Classical review: RSNO: Vaughan Williams, Edinburgh

The Royal Scottish National Orchestra has a mini war theme going on to straddle Remembrance Day. Next weekend’s grand act of commemoration comes in the form of Britten’s War Requiem and there was a more understated prelude this weekend with Vaughan William’s wartime Fifth Symphony.

A more subdued affair than many of the RSNOs previous Naked Classics offerings. Picture: Ian Rutherford

RSNO: Naked Classics, Vaughan Williams - Usher Hall, Edinburgh

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It was a more subdued affair than many of the RSNO’s previous Naked Classics offerings but presenter Paul Rissmann still engaged and entertained with his picking apart of the music in the first half, pitched perfectly to inform newcomers and VW buffs in the gratifyingly mixed audience.

He explained the symphony’s origins in the turmoil of the Second World War succinctly, but thankfully didn’t succumb to cliches about the piece’s folk-inspired melodies simply depicting an English pastoral idyll under threat. Instead, he moved to expertly dissect the music itself, revealing its quiet subversiveness in the process – even if his desire to demonstrate that Williams was a greater composer than Elgar seemed a bit redundant.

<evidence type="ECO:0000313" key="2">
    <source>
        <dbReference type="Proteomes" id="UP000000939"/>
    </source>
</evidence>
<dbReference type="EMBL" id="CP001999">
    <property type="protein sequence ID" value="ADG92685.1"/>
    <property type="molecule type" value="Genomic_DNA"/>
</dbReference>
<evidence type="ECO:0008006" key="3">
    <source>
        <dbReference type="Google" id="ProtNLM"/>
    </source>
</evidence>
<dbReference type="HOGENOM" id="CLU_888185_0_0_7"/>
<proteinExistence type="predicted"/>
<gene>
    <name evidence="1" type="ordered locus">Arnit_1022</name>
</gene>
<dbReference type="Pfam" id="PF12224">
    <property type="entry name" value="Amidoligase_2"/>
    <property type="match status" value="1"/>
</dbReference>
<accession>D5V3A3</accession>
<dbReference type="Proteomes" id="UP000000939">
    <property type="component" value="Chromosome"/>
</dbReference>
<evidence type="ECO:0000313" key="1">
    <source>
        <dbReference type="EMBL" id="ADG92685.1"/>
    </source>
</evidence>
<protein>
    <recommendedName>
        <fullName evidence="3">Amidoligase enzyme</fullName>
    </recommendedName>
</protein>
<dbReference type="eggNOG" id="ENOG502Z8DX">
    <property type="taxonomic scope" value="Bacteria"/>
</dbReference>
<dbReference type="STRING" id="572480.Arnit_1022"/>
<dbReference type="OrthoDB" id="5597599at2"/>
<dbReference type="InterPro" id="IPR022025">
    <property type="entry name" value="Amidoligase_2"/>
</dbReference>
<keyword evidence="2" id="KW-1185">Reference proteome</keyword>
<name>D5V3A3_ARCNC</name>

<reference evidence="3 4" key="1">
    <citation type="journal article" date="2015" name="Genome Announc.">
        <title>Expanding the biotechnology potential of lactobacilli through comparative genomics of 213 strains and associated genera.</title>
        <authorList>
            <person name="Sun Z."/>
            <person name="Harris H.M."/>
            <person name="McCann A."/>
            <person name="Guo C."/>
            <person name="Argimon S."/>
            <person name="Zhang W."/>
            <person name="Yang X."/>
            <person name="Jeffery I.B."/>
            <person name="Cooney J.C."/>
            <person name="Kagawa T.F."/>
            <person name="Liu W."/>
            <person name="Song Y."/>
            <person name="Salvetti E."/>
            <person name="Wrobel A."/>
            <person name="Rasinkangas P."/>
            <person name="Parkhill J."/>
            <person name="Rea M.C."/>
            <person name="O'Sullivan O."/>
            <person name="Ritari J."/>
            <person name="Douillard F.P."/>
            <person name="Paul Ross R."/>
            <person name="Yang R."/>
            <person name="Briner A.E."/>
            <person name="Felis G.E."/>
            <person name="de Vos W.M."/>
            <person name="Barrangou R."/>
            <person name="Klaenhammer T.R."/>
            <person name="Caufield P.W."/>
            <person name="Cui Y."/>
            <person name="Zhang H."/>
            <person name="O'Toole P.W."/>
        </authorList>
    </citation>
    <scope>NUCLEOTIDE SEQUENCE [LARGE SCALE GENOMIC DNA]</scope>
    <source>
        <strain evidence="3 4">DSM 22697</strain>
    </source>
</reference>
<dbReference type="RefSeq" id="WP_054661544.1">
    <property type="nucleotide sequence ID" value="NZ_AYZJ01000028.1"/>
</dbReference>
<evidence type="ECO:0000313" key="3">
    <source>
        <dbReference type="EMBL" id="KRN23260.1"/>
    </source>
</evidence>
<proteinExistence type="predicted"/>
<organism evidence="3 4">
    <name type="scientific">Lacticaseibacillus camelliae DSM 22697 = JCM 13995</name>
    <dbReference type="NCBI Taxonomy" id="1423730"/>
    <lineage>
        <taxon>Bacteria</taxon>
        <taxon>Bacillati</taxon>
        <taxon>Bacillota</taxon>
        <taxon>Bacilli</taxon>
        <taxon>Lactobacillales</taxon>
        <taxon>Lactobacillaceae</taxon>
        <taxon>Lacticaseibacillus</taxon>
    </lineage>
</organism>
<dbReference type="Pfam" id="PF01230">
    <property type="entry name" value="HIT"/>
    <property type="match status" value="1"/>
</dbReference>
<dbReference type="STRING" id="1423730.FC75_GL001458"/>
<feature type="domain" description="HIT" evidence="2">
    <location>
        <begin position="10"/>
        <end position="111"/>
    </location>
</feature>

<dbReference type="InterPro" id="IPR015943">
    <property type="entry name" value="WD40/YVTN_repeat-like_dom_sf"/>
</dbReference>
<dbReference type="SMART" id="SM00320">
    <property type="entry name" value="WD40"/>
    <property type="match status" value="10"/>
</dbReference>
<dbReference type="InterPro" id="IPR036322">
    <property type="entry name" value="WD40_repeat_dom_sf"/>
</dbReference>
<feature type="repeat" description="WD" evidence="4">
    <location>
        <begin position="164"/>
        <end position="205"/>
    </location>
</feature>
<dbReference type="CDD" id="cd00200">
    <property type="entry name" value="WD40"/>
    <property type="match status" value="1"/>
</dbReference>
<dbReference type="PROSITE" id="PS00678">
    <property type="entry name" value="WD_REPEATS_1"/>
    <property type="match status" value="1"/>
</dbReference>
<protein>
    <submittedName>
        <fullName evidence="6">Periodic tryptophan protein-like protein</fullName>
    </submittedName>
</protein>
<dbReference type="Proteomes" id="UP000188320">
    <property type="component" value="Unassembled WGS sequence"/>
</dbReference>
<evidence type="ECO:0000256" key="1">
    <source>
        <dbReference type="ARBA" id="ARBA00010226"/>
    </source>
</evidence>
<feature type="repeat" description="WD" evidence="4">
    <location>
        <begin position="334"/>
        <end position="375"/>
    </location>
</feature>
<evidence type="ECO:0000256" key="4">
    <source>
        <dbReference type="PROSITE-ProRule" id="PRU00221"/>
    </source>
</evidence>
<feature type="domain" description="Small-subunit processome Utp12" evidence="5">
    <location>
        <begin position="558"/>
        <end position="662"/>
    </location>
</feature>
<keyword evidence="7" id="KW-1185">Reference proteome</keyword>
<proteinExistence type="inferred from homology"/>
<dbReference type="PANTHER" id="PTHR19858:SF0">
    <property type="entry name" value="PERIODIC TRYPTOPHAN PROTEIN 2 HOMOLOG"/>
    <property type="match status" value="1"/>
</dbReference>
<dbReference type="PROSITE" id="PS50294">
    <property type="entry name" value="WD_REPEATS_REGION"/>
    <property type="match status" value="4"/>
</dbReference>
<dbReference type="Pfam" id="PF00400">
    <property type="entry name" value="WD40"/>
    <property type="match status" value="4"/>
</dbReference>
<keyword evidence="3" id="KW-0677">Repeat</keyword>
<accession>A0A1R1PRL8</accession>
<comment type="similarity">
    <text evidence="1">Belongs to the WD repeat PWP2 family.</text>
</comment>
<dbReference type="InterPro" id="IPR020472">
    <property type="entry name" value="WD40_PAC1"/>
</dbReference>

After the interval, conductor Rumon Gamba’s account was similarly incisive and urgent. Despite the temptation to dwell on Williams’s gloriously mystical harmonies, Gamba kept things moving with energy and vigour – in fact, his conducting was so physical that he jumped off the podium at several points. Dynamics were a little on the extreme side but by the piece’s hushed conclusion, the RSNO and Gamba had delivered a fresh and striking vision of this highly moving piece.